Does that happen with us, purportedly the world’s largest democracy? Let aside State legislatures, even our Parliament sees only the rare vote of confidence, and LK Advani specifically as Leader of the Opposition seems to have introduced none. Oppositions that do not wish to properly oppose are of course complicit in a government’s misdeeds.

It is the dadagiri culture shared by the official Communists that has caused the generational handover of power from Mr Basu and Mr Surjeet to the JNU coterie of the Karats and Mr Sitaram Yechuri. The “Left” like the “Right” and everyone else in Indian politics, can only handle cherubic “known” faces at the top ~ genuine grassroots activists like Binayak Sen or Medha Patkar must languish in jail or starve on hunger-strike in seeking to represent the politically and economically powerless in India while the entrenched dadas of Indian politics continue with their dissimulation.

Puppet-masters

In case of the Congress, it is an even deeper aspect of the Indian joint family system than dadagiri that has dominated its political culture, namely, the question who is the karta of the family and, if the karta is or seems too young or naïve or inexperienced, who will act as Regent on the karta’s behalf? Indira Gandhi was successfully guided in international politics for several years by a coterie led by PN Haksar. Rajiv Gandhi was attempted to be guided by several different competing coteries of senior party dadas ~ one of whom first brought up the name of Manmohan Singh in Indian politics on 22 March 1991 in a challenge addressed to the present author on liberalisation plans that Rajiv had authorised.

It is almost true to say that Sonia Gandhi and Rahul Gandhi have been in recent years played by puppet-masters of whose personal interests and intrigues they remain clueless. As has been said before by this author, the most salubrious thing Sonia Gandhi could have done for the Congress Party was to remain steadfast in her decision to stay out of Indian politics, and to have organised a fair, tough intra-party contest among its putative senior leaders based on differences of political and economic ideology.

Instead there is now paralysis in decision-making induced by Sonia Gandhi and Manmohan Singh each mistakenly relying upon the other’s purported economic wisdom and political acumen. This confusion came to be most clearly illustrated in the choice of Head of State last year though that was something politically costless ~ the failures of which Karnataka is the current example may lead the Congress to lose what it, like other Indian parties, loves most of all, namely political power in Lutyens’ Delhi.

Indians should make no mistake: our good neighbours in Pakistan and Nepal (Muslim in Pakistan, Hindu and Buddhist and communist in Nepal) have been through healthy cathartic political experiences in recent months and years of a kind we have not. There continues to remain a dangerous intellectual vacuum around the throne of Delhi.

Assessing Manmohan: The Doctor of Deficit Finance should realise the currency is at stake

Assessing Manmohan:

The Doctor of Deficit Finance should realise the currency is at stake

by Subroto Roy

First published in The Statesman, Editorial Page Special Article, April 25 2008,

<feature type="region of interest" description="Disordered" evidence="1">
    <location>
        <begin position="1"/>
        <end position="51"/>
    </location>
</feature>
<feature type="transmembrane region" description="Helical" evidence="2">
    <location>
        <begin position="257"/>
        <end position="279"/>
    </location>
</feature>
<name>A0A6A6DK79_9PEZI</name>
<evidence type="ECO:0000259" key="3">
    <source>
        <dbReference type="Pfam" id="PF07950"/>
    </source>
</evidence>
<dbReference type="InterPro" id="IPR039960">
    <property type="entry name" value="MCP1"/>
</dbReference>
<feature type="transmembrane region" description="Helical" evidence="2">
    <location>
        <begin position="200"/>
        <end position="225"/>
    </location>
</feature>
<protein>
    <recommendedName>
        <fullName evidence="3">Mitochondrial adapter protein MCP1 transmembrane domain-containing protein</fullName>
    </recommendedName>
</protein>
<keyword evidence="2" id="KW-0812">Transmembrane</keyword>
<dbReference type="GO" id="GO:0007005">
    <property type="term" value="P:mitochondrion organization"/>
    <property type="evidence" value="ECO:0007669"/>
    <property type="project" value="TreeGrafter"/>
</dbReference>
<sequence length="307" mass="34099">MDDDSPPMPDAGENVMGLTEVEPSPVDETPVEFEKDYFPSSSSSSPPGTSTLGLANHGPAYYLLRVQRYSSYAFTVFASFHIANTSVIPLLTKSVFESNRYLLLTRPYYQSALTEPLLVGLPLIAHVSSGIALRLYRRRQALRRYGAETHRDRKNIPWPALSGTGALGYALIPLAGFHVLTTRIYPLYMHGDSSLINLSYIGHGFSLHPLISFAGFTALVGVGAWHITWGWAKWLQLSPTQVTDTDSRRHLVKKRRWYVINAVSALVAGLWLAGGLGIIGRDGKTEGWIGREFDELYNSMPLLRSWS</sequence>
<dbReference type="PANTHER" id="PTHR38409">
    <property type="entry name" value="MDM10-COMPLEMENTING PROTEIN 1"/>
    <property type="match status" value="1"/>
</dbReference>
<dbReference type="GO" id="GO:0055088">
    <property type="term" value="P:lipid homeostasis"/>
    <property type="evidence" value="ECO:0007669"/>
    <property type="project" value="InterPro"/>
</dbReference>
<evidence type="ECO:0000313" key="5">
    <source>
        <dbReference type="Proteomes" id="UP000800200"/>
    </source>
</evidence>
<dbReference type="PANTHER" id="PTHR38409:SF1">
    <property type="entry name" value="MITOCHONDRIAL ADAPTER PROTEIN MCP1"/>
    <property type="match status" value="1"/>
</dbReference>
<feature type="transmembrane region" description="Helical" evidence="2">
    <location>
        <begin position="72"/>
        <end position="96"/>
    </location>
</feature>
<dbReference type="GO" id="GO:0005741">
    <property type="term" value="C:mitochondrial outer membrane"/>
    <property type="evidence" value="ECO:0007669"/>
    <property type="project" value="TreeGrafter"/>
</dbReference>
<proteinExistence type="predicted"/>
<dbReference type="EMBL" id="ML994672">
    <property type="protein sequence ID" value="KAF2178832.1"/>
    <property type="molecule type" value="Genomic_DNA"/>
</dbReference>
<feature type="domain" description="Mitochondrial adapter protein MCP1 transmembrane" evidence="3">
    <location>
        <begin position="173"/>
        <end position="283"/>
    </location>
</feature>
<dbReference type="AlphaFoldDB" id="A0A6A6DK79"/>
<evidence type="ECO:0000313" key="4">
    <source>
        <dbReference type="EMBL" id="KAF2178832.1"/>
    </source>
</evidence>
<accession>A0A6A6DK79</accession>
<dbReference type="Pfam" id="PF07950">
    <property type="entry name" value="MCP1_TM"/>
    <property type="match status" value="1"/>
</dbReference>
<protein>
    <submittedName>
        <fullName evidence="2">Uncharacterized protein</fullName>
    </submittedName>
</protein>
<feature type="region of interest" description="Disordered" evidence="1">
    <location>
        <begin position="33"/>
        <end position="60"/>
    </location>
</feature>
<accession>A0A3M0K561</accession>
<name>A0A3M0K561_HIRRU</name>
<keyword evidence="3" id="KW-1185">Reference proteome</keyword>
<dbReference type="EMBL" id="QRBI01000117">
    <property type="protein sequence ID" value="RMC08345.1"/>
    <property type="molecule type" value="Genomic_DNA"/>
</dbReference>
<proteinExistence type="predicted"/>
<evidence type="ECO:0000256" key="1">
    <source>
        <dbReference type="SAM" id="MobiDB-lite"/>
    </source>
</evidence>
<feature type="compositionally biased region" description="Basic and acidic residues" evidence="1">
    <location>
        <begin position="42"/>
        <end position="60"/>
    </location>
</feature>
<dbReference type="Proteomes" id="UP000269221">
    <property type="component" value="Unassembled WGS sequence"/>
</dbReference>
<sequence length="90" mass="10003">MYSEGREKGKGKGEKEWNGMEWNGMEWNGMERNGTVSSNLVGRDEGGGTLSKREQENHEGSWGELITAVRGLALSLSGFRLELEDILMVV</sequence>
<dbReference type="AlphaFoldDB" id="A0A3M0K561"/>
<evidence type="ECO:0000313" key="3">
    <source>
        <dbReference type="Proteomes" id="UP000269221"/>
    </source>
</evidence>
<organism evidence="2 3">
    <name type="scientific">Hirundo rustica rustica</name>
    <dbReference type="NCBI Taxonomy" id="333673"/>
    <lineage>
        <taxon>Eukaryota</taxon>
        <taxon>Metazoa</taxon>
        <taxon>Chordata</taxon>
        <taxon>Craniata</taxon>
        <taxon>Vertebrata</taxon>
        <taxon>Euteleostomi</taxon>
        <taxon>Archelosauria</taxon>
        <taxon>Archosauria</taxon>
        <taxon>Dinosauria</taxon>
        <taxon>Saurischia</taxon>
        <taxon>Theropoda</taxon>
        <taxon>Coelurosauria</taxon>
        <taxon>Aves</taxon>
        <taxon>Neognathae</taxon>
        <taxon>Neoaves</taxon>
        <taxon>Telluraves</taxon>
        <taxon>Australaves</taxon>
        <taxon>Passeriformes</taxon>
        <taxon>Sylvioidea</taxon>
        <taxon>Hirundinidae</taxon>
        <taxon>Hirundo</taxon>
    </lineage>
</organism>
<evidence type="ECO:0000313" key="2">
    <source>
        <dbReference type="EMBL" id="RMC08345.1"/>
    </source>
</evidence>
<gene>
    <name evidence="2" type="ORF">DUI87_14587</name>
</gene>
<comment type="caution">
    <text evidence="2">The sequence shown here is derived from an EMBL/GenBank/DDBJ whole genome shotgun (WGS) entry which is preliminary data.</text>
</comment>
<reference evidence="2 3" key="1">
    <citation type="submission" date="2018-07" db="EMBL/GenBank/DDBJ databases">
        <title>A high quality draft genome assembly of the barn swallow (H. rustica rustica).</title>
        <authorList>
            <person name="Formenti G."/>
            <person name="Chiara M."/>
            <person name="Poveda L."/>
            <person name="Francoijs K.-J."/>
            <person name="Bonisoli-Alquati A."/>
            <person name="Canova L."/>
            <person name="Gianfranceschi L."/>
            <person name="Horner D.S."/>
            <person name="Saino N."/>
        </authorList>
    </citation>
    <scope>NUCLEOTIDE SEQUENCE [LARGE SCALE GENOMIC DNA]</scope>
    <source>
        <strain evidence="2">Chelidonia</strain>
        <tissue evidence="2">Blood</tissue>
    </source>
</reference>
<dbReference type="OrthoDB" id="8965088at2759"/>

The best thing that may be said of the Manmohan Singh premiership is that when it began in May 2004, it seemed, for a short while, refreshing in comparison to the dysfunctional arrogance and brutality displayed by its predecessor. By the last months of the Vajpayee-Advani Government, there were party appointees who had ended all pretence of purportedly Hindu values and were raking it in shamelessly. The Golden Rule of Democracy is “Throw the rascals out”, which is what Indian democracy upheld as it has done time and again. By 2009, India’s electorate will have the chance to decide whether the incumbent government deserves the same fate.

Lok Sabha

Manmohan Singh was seriously discussed as the Congress’s putative nominee for PM as early as 2001. The idea brewing at the time with the party’s next generation of wannabe leaders (in their 50s and 60s, where Manmohan was near 70) was that they needed to maintain good relations with the Great White Queen and wait out one term of an inevitable Singh premiership before having a shot at the top job themselves.

What is surprising is Dr Singh appeared never to feel it necessary to educate himself privately on how to retool himself for the necessary transformation from being the archetypal bureaucrat he had been in his working career to becoming the national statesman he wished to be after retirement. It is doubtful, for example, if he ever stood in front of a mirror and practised an extempore political speech in Hindi in preparation for the highest executive post in the country, let aside writing a clear-headed, original vision or mission statement of substance as to where he wished to lead it. As Narasimha Rao’s Finance Minister, he could meekly take orders from his PM; it seemed he wished to continue in the same mode even when PM himself.

Jawaharlal Nehru is supposed to have been a hero of Dr Singh’s ~ but Nehru was a thorough parliamentarian, among the finest anywhere, and someone who always respected the Lok Sabha immensely. Dr Singh, after he lost to VK Malhotra for the South Delhi seat in 1999, made not the slightest effort to enter the Lok Sabha again, even when the Akalis indicated they might not oppose him in a Punjab contest. When asked specifically at a large press conference about not entering the Lok Sabha, Dr Singh murmured words to the effect he had better uses of his time ~ a display, if anything, of the misplaced arrogance of many New Delhi academics and intellectuals. Dr Singh may be the first PM in any parliamentary democracy never to have won a seat in the lower house nor felt a need to do so.